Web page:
| by Kristine Su

Portrait of Corinne Bintz

Passionate about science, medicine, and social justice, Corinne Bintz researched online for careers that integrated her interests. She stumbled upon the field of public health in which she learned how health differed at the population level compared to the individual level. Corinne was fascinated by the factors of inequities in health, applying to Middlebury because of its global health program.

Her first-year seminar taught by Professor Myers from the economics department was her first exposure to the interdisciplinary nature of global health. She learned how to utilize microeconomic practices and tools to analyze sexual health, preparing her to work as a research assistant with Professor Myers the next semester.

Corinne enjoys the variety of academic disciplines she has taken for the minor because it has taught her to consider global health issues from numerous perspectives: “How would a historian or economist approach this?” When she is assigned final research projects in her classes, she always selects a global health-related topic, giving her experience approaching problems with multiple informed perspectives.

Having a broad interdisciplinary view allowed Corinne to identify the role she wanted to partake in to address health disparities. After enrolling in a computer science course on a whim, she discovered an interest and passion for coding. Corinne was able to explore connections between global health and computer science through her internships at myStrength, a teletherapy app, and at the University of Washington the next summer, Corinne gained practice collecting, cleaning, and analyzing data. Her work contributed to the development of an algorithmic equity toolkit that promotes community oversight of public sector surveillance. Additionally, Corinne created a demo that displayed flaws in facial recognition technology such as racial and gender biases.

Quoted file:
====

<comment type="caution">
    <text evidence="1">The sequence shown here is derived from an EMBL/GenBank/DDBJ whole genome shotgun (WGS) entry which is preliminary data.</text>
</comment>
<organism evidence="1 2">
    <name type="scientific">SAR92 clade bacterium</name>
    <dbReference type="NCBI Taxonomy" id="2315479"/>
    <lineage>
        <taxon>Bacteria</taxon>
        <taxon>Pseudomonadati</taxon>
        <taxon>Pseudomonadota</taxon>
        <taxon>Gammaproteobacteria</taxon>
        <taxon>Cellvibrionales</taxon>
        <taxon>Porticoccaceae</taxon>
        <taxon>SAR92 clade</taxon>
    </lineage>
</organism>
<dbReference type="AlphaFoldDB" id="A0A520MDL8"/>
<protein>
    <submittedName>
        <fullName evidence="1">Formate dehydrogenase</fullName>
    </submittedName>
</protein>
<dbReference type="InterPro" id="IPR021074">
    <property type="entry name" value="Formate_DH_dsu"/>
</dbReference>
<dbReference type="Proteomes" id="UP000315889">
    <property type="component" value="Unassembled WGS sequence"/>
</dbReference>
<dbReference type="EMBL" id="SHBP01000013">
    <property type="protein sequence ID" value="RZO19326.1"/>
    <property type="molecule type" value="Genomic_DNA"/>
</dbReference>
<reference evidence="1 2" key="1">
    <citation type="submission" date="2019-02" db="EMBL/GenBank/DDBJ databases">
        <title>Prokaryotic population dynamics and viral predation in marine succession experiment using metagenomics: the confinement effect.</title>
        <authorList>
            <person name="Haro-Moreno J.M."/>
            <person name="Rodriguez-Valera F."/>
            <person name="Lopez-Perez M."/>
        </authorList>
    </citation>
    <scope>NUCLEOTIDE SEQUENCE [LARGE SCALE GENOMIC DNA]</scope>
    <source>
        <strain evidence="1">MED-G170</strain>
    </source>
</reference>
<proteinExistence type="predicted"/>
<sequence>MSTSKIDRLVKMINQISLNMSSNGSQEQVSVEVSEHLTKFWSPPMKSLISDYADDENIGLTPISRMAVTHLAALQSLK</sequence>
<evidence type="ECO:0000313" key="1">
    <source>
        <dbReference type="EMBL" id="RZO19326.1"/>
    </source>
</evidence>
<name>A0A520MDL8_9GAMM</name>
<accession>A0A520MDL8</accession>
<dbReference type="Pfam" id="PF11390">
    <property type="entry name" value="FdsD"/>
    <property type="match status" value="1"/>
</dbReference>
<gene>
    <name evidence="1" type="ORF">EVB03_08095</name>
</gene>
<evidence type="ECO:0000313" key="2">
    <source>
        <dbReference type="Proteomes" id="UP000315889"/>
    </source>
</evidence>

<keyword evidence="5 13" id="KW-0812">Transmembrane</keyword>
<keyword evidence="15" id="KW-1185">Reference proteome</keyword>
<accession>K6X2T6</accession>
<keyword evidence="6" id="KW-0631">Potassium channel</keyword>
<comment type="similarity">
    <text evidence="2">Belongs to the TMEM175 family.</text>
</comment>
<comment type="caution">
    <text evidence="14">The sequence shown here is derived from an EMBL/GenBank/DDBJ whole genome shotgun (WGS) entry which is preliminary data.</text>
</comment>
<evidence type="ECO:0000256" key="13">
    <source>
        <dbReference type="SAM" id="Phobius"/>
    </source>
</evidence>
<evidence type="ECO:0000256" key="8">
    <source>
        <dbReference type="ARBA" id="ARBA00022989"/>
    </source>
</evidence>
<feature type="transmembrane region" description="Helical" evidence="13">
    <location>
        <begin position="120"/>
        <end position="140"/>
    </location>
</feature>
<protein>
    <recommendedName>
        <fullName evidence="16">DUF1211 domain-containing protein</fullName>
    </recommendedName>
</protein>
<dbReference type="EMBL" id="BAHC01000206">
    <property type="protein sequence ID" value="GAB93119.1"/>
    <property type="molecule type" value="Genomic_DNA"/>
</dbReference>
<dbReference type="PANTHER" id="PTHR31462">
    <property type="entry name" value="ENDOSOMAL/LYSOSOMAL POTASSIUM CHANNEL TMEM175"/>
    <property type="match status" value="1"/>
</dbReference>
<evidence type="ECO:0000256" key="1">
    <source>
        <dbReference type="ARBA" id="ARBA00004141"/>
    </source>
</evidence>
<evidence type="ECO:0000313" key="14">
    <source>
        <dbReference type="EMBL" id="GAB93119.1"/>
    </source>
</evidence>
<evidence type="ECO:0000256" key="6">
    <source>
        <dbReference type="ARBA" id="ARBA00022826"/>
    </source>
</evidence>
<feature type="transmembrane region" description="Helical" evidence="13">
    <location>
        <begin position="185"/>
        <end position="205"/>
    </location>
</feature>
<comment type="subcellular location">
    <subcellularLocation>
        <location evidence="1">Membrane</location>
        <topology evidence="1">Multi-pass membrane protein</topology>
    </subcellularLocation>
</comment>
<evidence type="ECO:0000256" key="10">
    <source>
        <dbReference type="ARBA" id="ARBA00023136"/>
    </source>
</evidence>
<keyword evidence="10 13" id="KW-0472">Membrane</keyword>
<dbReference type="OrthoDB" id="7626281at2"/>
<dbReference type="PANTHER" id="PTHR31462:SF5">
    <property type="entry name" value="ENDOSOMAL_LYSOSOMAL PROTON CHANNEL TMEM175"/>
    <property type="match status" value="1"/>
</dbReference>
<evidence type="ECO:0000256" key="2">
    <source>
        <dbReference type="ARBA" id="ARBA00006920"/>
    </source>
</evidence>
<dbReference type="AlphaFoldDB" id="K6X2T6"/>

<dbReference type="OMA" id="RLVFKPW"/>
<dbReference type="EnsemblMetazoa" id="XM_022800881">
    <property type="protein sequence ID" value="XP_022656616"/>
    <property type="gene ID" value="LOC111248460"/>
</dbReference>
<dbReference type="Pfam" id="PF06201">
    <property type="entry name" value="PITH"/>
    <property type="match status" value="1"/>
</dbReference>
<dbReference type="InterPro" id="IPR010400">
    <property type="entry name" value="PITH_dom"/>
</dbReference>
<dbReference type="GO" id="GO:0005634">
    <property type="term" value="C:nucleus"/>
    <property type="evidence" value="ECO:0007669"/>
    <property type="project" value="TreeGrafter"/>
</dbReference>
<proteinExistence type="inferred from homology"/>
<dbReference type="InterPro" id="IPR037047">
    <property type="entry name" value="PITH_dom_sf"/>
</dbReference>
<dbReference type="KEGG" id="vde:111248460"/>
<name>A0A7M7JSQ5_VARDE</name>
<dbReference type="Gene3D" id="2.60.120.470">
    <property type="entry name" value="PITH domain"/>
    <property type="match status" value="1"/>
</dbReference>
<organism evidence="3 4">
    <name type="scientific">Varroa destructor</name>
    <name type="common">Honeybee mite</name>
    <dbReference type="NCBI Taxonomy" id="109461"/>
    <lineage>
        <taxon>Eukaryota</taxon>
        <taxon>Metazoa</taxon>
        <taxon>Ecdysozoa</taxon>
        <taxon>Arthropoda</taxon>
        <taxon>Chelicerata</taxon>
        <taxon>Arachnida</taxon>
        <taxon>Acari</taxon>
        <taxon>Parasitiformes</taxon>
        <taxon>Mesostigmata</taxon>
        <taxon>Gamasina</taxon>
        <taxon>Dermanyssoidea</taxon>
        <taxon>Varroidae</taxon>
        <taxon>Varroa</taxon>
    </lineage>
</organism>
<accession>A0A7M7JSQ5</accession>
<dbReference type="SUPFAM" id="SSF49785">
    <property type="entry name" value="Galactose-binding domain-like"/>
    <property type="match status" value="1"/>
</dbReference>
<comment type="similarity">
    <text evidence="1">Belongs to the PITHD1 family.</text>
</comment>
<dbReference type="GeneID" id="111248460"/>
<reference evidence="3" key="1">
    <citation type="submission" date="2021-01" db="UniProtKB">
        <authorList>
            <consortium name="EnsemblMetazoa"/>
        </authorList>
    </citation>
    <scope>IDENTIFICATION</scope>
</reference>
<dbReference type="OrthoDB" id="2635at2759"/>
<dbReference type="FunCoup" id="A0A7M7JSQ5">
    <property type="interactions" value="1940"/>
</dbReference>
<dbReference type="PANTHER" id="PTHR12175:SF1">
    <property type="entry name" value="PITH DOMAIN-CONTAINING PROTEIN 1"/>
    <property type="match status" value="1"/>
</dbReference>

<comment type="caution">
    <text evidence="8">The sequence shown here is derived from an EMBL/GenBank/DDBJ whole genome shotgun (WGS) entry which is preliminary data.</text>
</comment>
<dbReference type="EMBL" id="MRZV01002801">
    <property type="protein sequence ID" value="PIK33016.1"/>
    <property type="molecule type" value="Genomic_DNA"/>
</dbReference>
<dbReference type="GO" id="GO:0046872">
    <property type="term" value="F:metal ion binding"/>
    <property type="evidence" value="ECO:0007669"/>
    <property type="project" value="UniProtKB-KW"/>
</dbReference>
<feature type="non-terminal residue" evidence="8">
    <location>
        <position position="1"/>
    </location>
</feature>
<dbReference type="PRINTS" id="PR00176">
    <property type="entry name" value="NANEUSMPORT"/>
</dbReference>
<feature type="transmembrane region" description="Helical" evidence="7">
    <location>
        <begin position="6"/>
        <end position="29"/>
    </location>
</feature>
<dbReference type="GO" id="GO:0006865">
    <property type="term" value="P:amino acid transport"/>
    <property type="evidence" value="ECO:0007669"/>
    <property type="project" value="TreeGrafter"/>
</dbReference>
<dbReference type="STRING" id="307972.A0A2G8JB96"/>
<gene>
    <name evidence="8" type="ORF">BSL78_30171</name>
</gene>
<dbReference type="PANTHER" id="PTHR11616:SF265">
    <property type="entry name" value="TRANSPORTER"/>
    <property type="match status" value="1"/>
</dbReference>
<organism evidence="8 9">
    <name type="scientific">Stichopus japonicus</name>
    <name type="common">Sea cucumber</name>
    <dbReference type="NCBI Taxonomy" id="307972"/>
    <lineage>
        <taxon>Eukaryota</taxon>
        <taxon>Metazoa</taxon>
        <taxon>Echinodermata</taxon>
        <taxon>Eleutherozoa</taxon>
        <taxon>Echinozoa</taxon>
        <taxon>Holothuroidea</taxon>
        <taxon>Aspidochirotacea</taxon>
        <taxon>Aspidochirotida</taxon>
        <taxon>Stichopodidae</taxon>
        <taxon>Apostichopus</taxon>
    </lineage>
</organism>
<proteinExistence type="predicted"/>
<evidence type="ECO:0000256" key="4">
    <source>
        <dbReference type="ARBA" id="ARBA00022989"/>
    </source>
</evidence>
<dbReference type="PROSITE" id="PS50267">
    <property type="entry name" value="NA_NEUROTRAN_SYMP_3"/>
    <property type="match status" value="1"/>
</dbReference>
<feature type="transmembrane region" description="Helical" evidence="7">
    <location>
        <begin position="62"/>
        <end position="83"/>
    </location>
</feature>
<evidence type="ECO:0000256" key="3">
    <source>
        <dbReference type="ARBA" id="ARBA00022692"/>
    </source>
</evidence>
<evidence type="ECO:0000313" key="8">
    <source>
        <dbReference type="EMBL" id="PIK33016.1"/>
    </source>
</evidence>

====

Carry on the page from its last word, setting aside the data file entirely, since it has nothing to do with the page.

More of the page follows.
In her junior year, Corinne studied abroad in Stockholm, Sweden where she predominantly enrolled in global health classes which were able to count towards the minor. She enjoyed learning and engaging in experiential opportunities about health policy, noting that her visits to the headquarters of the World Health Organization and Doctors Without Borders were the highlight of her time abroad.

Corinne applied to be on the Student Advisory Council (SAC) because she wanted to encourage incorporation of data science and be involved with any future changes into the minor. This summer, she will be interning at Harvard University working on bioinformatics algorithms. The pandemic has made her internship remote, but she is very grateful that it was not canceled. The national health crisis has been stress-provoking and has placed some challenges on her educational resources and work management. However, she feels fortunate overall because she and her family are safe and healthy.

Her advice to students who are passionate about global health is to consider how its interdisciplinary nature readily allows for intersection of your interests. “What skills are interesting to me and what do I want to do with that? How can I bring that to global health?”

Media Contact

This article was featured in the Spring 2020 Global Health Newsletter.

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    | by Kristine Su

    Quan Pham currently works at Kaiser Permanente as a Senior Consultant; his primary responsibilities are the development and execution of a new medical facility. He manages details, like the artwork and locations of sharps bins, to the overall objectives, such as patient flow and operational efficiency.

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